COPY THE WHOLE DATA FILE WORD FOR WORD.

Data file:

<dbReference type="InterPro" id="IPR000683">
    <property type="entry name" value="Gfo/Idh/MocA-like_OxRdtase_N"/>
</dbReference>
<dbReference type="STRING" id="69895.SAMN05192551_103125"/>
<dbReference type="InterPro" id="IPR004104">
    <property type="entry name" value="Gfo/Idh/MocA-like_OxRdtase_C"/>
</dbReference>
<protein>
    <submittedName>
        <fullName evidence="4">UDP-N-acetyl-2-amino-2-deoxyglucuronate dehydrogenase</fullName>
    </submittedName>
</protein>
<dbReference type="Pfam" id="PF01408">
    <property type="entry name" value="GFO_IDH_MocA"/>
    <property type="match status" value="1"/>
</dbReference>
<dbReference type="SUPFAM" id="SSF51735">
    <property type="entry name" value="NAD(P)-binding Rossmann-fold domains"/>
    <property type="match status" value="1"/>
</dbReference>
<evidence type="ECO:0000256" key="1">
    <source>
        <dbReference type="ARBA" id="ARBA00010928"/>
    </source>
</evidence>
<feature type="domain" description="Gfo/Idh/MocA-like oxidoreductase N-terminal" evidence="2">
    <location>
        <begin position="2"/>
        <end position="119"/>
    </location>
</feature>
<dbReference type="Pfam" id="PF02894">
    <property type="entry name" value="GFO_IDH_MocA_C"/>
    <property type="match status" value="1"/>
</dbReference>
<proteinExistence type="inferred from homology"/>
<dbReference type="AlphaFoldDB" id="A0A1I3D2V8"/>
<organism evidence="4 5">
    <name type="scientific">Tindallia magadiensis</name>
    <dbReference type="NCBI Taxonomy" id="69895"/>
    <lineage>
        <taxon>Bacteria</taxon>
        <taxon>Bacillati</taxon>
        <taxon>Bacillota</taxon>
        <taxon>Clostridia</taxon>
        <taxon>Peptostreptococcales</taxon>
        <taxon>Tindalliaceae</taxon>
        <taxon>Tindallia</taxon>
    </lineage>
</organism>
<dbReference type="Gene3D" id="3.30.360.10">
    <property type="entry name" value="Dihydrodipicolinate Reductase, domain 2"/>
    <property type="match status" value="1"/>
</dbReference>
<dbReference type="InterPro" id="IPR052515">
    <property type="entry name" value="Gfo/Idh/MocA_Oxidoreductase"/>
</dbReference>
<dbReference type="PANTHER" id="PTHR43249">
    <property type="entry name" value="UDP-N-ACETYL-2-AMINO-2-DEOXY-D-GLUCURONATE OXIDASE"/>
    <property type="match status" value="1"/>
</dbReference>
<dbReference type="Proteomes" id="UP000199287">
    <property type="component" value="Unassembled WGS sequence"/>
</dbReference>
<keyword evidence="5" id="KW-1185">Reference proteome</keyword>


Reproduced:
<dbReference type="InterPro" id="IPR000683">
    <property type="entry name" value="Gfo/Idh/MocA-like_OxRdtase_N"/>
</dbReference>
<dbReference type="STRING" id="69895.SAMN05192551_103125"/>
<dbReference type="InterPro" id="IPR004104">
    <property type="entry name" value="Gfo/Idh/MocA-like_OxRdtase_C"/>
</dbReference>
<protein>
    <submittedName>
        <fullName evidence="4">UDP-N-acetyl-2-amino-2-deoxyglucuronate dehydrogenase</fullName>
    </submittedName>
</protein>
<dbReference type="Pfam" id="PF01408">
    <property type="entry name" value="GFO_IDH_MocA"/>
    <property type="match status" value="1"/>
</dbReference>
<dbReference type="SUPFAM" id="SSF51735">
    <property type="entry name" value="NAD(P)-binding Rossmann-fold domains"/>
    <property type="match status" value="1"/>
</dbReference>
<evidence type="ECO:0000256" key="1">
    <source>
        <dbReference type="ARBA" id="ARBA00010928"/>
    </source>
</evidence>
<feature type="domain" description="Gfo/Idh/MocA-like oxidoreductase N-terminal" evidence="2">
    <location>
        <begin position="2"/>
        <end position="119"/>
    </location>
</feature>
<dbReference type="Pfam" id="PF02894">
    <property type="entry name" value="GFO_IDH_MocA_C"/>
    <property type="match status" value="1"/>
</dbReference>
<proteinExistence type="inferred from homology"/>
<dbReference type="AlphaFoldDB" id="A0A1I3D2V8"/>
<organism evidence="4 5">
    <name type="scientific">Tindallia magadiensis</name>
    <dbReference type="NCBI Taxonomy" id="69895"/>
    <lineage>
        <taxon>Bacteria</taxon>
        <taxon>Bacillati</taxon>
        <taxon>Bacillota</taxon>
        <taxon>Clostridia</taxon>
        <taxon>Peptostreptococcales</taxon>
        <taxon>Tindalliaceae</taxon>
        <taxon>Tindallia</taxon>
    </lineage>
</organism>
<dbReference type="Gene3D" id="3.30.360.10">
    <property type="entry name" value="Dihydrodipicolinate Reductase, domain 2"/>
    <property type="match status" value="1"/>
</dbReference>
<dbReference type="InterPro" id="IPR052515">
    <property type="entry name" value="Gfo/Idh/MocA_Oxidoreductase"/>
</dbReference>
<dbReference type="PANTHER" id="PTHR43249">
    <property type="entry name" value="UDP-N-ACETYL-2-AMINO-2-DEOXY-D-GLUCURONATE OXIDASE"/>
    <property type="match status" value="1"/>
</dbReference>
<dbReference type="Proteomes" id="UP000199287">
    <property type="component" value="Unassembled WGS sequence"/>
</dbReference>
<keyword evidence="5" id="KW-1185">Reference proteome</keyword>